The League’s Offense

Something is amiss across the baseballing populace. Take a glance at the pitching leaderboard and note all of the high strikeout totals. More than a dozen starting pitchers are averaging at least one strikeout per inning and about half of them are averaging more than 10 strikeouts per nine innings. It would seem as if the league is striking out more batters than usual, and sure enough, a check of this handy dandy chart confirms that suspicion.

The league is averaging more than seven strikeouts per nine innings for the first time in the history of the game – note that the SO/9 ratio from last year is based on rounding rules rather than a true ratio over 7. This season hasn’t just given us the highest strikeout rate in league history either, though: the 4.17 league-wide ERA is the lowest since 1992. Home runs are also down, below one per game for the first time since 1993, and walks are actually slightly up – to 3.55 – despite intentional walks per game remaining static from 2009.

Before declaring this the great offensive depression or the golden era of pitching, it’s important to put these numbers into context. Specifically: Did the league struggle like this last season too? Here are the comparisons between the 2010 ratio statistics versus the 2009 statistics through the May 16th, 2009 slate of games (gathered thanks to Baseball Musings’ day-by-day database and an assist to Marc Normandin):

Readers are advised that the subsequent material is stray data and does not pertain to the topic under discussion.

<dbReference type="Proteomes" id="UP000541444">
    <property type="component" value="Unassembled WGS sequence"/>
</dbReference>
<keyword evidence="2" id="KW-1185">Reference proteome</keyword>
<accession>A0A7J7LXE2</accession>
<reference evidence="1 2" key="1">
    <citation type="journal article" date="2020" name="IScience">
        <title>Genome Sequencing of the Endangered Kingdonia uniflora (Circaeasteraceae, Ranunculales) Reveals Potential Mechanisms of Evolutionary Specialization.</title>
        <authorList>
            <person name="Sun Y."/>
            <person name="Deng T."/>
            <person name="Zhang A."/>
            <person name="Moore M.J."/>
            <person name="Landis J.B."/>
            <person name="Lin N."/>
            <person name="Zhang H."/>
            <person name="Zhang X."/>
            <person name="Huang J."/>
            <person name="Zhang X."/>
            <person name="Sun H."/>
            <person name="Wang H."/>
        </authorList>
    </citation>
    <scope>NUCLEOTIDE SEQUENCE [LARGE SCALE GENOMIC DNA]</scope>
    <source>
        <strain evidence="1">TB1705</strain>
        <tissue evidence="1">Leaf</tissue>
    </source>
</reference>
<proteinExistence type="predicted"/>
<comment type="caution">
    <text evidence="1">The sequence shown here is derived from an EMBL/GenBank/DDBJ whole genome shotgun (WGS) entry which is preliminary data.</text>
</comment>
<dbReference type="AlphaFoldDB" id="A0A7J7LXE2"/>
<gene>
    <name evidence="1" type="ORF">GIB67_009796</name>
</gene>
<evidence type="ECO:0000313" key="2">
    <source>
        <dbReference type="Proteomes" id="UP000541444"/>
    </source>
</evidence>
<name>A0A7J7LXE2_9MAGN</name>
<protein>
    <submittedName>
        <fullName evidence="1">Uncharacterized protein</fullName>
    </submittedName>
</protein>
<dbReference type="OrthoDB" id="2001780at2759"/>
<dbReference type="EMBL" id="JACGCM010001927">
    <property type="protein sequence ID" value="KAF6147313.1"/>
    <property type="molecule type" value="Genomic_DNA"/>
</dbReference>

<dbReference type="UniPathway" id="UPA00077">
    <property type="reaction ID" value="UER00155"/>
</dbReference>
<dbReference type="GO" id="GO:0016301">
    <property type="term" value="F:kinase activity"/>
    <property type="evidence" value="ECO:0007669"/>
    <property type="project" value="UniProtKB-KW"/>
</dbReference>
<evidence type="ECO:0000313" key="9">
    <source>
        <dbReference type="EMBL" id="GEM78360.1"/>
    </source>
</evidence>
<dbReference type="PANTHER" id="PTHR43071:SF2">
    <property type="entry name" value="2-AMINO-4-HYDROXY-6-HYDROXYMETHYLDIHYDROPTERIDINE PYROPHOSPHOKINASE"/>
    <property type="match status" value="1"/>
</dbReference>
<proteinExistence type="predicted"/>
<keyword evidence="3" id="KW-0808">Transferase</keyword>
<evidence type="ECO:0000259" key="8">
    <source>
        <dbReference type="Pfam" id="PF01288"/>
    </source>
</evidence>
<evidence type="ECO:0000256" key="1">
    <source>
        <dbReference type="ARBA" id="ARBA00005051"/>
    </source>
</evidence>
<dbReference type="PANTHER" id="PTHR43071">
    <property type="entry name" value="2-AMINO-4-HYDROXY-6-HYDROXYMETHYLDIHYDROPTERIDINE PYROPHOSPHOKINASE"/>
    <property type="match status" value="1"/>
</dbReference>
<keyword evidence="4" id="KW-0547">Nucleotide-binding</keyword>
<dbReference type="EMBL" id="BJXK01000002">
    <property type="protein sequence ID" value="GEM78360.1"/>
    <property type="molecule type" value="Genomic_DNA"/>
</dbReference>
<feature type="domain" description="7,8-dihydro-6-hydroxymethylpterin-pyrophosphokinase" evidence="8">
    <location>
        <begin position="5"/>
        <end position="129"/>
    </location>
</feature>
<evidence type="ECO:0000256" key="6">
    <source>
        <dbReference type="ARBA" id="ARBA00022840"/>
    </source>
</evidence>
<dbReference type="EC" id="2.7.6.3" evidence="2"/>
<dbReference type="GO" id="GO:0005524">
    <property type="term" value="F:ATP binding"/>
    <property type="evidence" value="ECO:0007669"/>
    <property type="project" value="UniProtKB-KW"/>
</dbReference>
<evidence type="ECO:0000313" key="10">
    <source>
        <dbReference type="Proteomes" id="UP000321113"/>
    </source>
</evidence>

2010: 4.17 ERA, 8.70 H/9, 0.94 HR/9, 3.55 BB/9, 7.08 SO/9, 0.31 HBP/9
2009: 4.56 ERA, 9.14 H/9, 1.05 HR/9, 3.71 BB/9, 6.89 SO/9, 0.37 HBP/9

Offense is down in every conceivable way from last year at the same time. Pick the reason. From Houston and Seattle’s struggling run production, to an influx of talented young pitchers, to a league-wide shift towards defense and a league-wide acceptance of strikeout-heavy hitters, to the fact that this young season has already had a no hitter and perfect game occur, to hey, it’s just some variance and luck. None of those answers seem outrageous or outlandish and a combination thereof is probably the most likely answer.

It’ll be interesting to see whether the data holds up as the season progresses.

We hoped you liked reading The League’s Offense by R.J. Anderson!

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Matt H.
Matt H.

I think you mean: “Something unusual is amiss across the baseballing populace.”


Yah, but “something unusual is amiss…” would be redundant since amiss things just are unusual things.

That sentence simply cannot be helped and needs to be sent down to AAA.

Jason B
Jason B

It’s the Derek Lowe of sentences?

Carson Cistulli

Thanks for the heads, guys.